Worse still is poor Sansa who finds herself separated in the desperate flight back to the Red Keep. Her attempted rape is horrible to watch (and a cruel precursor to her fate in Wintefell years later). The fact that Joffrey would let her die shows just how much of a monster he is, while it is Tyrion who gets things under control, getting the Hound to save her at the last minute and then unleashing his rage at the king with the latest and very satisfying slap to the face. Lannister or not, it's hard not to be on the dwarf's side every step of the way.

Seemingly just as arrogant as King Joffrey is his word-be usurper Daenerys. This season does a solid job of undermining all her good work in season one; we've seen her demand entrance to Qarth on her birth right alone and her attempts to demand a fleet of ships from the Spice King are laughable. He might be a despicable, slimy figure, but she is no better. It's interesting that she is supposed to be a protagonist when all her demands and claim leave her party dead and her dragons stolen by the episode's end. The entire Qarth storyline feels like a waste of the Dragon Queen, but perhaps on retrospect, that is the point. The lessons she learns this season will help her when she leads the revolution in Slaver's bay next season.

The Old Gods and the New also marks the debut of wilding warrior Ygritte. The flame -haired warrior is more than a match for Jon Snow as his pursuit of her in battle sees him separated from Qhorin Halfhand and the rest of the Night's Watch rangers. There is great chemistry between Kit Harrington's Jon and Rose Leslie's Ygritte (it's easy to see why they became a couple during filming and eventually married). His innocent, good nature is new to her and her ability to speak her mind and takes what she wants is just as alien to him. The scene where she attempts to 'arouse' him as they cuddle up to get warm is very amusing.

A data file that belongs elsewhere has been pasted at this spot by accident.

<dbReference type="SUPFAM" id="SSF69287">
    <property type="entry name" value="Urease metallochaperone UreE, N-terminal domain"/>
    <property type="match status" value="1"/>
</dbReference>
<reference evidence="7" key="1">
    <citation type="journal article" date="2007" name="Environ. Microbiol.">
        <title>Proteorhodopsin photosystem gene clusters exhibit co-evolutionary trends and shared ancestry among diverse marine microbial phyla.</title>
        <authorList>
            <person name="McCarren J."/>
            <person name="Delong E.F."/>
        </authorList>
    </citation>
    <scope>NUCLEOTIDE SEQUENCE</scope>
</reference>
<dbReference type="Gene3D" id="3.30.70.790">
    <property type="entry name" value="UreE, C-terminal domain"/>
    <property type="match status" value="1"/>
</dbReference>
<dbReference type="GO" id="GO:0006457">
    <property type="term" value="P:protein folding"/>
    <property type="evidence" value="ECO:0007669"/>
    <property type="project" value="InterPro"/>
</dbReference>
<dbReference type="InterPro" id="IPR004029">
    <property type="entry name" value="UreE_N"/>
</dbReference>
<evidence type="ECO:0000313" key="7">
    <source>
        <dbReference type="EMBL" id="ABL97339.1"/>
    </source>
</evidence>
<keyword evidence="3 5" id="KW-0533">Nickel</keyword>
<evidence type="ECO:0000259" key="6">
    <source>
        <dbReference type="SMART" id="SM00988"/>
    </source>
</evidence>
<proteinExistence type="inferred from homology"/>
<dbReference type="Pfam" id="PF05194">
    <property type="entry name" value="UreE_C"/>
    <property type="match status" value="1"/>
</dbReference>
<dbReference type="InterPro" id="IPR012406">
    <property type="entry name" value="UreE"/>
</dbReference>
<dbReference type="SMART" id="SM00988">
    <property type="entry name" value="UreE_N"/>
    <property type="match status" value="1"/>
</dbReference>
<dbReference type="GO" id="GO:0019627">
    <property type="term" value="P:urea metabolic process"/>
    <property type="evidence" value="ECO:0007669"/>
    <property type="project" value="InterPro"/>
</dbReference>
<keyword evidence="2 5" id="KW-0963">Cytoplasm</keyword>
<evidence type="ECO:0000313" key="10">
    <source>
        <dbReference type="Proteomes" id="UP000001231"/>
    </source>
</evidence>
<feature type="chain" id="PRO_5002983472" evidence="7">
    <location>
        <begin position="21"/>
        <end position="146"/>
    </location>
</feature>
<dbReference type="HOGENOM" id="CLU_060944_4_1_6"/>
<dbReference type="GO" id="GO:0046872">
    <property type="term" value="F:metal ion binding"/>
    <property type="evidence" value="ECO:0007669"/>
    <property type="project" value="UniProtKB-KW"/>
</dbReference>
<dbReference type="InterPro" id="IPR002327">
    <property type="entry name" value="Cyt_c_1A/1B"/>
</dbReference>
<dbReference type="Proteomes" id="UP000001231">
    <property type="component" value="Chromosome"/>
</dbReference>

The best pairing in season two continues to be the surprise relationship between 'cup-bearer' Arya and Tywin Lannister. Despite being mortal enemies there is a degree of respect between them; Tywin remains impressed by her intelligence and it is interesting that for all the people on the list and the people that she could ask  Jaqen H'ghar to kill, the head of the Lannister family is not one of them. This was another great episode for both of them, threatened by the tense scene with Littlefinger as she tried to hide her identity while cleaning the table.

Having spent half a season re-establishing the world, there is a sense that Game of Thrones is really kicking things into high gear for the remainder of its second run. The Old Gods and the New feels the most accomplished episode of the season yet and the best is still to come.

Game of Thrones

Based on the bestselling novel series A Song of Ice and Fire by George RR Martin, HBO's Game of Thrones has revolutionised the fantasy genre for mainstream television. With new prequel series in the pipeline, the show bows out in 2019 with a spectacular six-part finale. Check out our extensive coverage of the show with our Game of Thrones Revisited, covering every episode from seasons one to seven.